Tag Archives: journey


Happy New Year, one & all! I hope that 2023 has gotten off to a wonderful start for you! Most of us tend to make resolutions when the new year rolls around, some of them minute in stature, others towering over us like skyscrapers. Some are easier to adhere to and follow than others, but all of them carries weight in our lives, no matter how large or small they may be. We all want to see in-person that friend we made over the pandemic, or to go to that city, state or country we’ve always wanted to go to, or to dye our hair that color that would catch everyone’s eye. But what if we did something in the new year that cost nothing, did not require a gym membership or association admission, or did not even require approval from others?

What if we learned to smile again?

2022 was a hard year for a lot of us. Whether it came from events in the noisy news cycle, or events that happened in our own personal lives, or events that happened to others close to us in our lives, 2022 was a very draining and taxing year. Mental and emotional hardships. The projects or opportunities that just slipped through our fingers. The loss of a loved one or a beloved pet. 2022 threw plenty of ways to snatch our happiness and joy at us, and in some cases, it did steal those precious things away. To say nothing of what the last 3 years has done to the world as a whole, with the pandemic considered.

But what if I told you that we’re on a mission to get those things back?

A big resolution for 2023 is to learn how to smile again. 2023 is the year that happiness grows and re-re-regrows in our lives. With the sureness of a rose in the springtime, we will all find our way back to happiness this year. This is your call to manifest it! Cultivate your soul and make it into a garden of peace, love, joy and great happiness! Planting season in just around the corner in our lives; take advantage! This is the perfect time to rid ourselves of the reeds and weeds that was the happenings in 2022; in 2023, we will strive to toss the bad news and the noisy news and the discord and disaster and dissent into the wastebasket, and hold our heads high and look forward with clear eyes to the future! The future is eight months pregnant, and tomorrow has ALWAYS been better than today! Optimism, self-love, self-care, taking bold but calculated chances, speaking out, reaching out and loving others more will take root and flower in our lives in 2023. Gone will be the choking vines and weeds and invasive species of self-doubt, abandoning ourselves and our needs, timidness, fear, people-pleasing, attachments, conformation and self-flagellation. 2023 is our year, brothers and sisters. Let’s grab this thing by the horns and make it ours and MANIFEST all that we deserve!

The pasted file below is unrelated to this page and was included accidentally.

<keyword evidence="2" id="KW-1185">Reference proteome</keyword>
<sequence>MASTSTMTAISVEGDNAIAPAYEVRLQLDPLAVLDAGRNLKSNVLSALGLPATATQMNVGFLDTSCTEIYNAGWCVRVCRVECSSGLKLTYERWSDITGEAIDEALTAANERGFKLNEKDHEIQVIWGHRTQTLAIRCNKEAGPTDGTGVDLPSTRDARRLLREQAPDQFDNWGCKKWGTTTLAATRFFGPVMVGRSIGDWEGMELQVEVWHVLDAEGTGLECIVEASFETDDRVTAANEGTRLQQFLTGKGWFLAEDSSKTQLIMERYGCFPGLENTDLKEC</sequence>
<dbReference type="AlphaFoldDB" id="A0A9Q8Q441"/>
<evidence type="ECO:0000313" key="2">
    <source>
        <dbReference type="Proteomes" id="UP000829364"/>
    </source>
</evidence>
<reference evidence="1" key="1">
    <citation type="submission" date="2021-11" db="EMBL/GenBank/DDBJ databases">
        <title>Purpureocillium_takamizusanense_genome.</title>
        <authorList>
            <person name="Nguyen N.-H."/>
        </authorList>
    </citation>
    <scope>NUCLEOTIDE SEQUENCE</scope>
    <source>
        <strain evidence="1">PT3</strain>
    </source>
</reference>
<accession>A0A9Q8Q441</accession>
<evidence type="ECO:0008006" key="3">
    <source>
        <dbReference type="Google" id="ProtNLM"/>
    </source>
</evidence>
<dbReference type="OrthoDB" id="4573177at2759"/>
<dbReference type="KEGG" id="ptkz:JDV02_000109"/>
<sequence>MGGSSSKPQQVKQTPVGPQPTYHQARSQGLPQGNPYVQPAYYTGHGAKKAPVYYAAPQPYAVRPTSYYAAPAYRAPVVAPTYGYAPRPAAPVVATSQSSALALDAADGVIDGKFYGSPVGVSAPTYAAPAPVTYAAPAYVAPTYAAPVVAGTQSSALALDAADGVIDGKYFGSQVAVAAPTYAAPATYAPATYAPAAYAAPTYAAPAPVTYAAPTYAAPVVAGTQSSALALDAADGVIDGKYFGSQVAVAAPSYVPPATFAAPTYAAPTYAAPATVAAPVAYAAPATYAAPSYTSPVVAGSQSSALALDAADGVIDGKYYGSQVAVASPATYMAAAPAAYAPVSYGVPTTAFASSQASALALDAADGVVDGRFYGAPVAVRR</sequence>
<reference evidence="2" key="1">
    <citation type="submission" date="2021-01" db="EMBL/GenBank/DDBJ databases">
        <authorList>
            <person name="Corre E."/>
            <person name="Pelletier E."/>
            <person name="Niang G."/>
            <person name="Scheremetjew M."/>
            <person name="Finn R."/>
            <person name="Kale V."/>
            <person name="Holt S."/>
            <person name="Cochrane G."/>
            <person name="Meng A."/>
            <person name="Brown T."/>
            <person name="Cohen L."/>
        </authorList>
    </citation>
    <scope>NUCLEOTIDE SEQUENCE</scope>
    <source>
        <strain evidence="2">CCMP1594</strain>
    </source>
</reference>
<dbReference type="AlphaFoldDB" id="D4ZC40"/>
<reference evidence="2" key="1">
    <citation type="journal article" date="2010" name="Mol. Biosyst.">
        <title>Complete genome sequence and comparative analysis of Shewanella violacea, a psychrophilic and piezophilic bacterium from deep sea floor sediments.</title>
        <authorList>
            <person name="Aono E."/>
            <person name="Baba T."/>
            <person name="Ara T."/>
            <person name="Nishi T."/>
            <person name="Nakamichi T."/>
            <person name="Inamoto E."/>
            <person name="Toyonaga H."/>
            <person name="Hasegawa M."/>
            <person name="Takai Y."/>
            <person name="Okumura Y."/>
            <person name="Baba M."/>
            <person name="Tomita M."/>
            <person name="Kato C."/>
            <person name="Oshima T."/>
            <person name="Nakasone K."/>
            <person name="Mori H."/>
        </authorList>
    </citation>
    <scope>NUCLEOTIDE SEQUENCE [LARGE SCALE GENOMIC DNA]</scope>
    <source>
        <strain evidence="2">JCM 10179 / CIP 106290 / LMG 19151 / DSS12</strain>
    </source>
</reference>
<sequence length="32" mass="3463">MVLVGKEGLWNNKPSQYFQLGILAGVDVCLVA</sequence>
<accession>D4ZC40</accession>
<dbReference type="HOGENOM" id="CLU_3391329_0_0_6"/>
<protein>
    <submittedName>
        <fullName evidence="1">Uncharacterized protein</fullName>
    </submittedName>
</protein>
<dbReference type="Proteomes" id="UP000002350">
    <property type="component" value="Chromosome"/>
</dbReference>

I hope this blog finds you well, and in the comments, please list some ways you aim at keeping to our resolution of learning to smile again!

As always, take care, much love and may God richly bless



All my life, I have been obsessed with how things used to be. I am 25 years old, but in age only. I love the way things used to be, whether it be in music, sports, you name it. Any piece of the past in something I love, I try to cling to it. Old guitars, ticket stubs from auto races long ago, vinyl records, old signs and books, I love it all. And on top of that, I am very much Mayberrian or Lake Wobegonian in my mindset, and although I don’t regret this, I do sometimes find myself standing out like a sore thumb, especially in my own generation. And sometimes, the journey through the past can be a painful one, but the knick-knacks and souvenirs picked up along the way continue to serve me well.

I often find myself not adhering to many things my generation glorifies and follows. That makes me somewhat odd in my friend circles, but I still hold steadfast. I still believe in true love. I still believe in the good in people. I still believe that there is hope. I still believe in loyalty, trust, support and taking time for yourself. I still believe that, some way, somehow, everything will get better. And if that isn’t the way to think, it’s certainly the way to pray.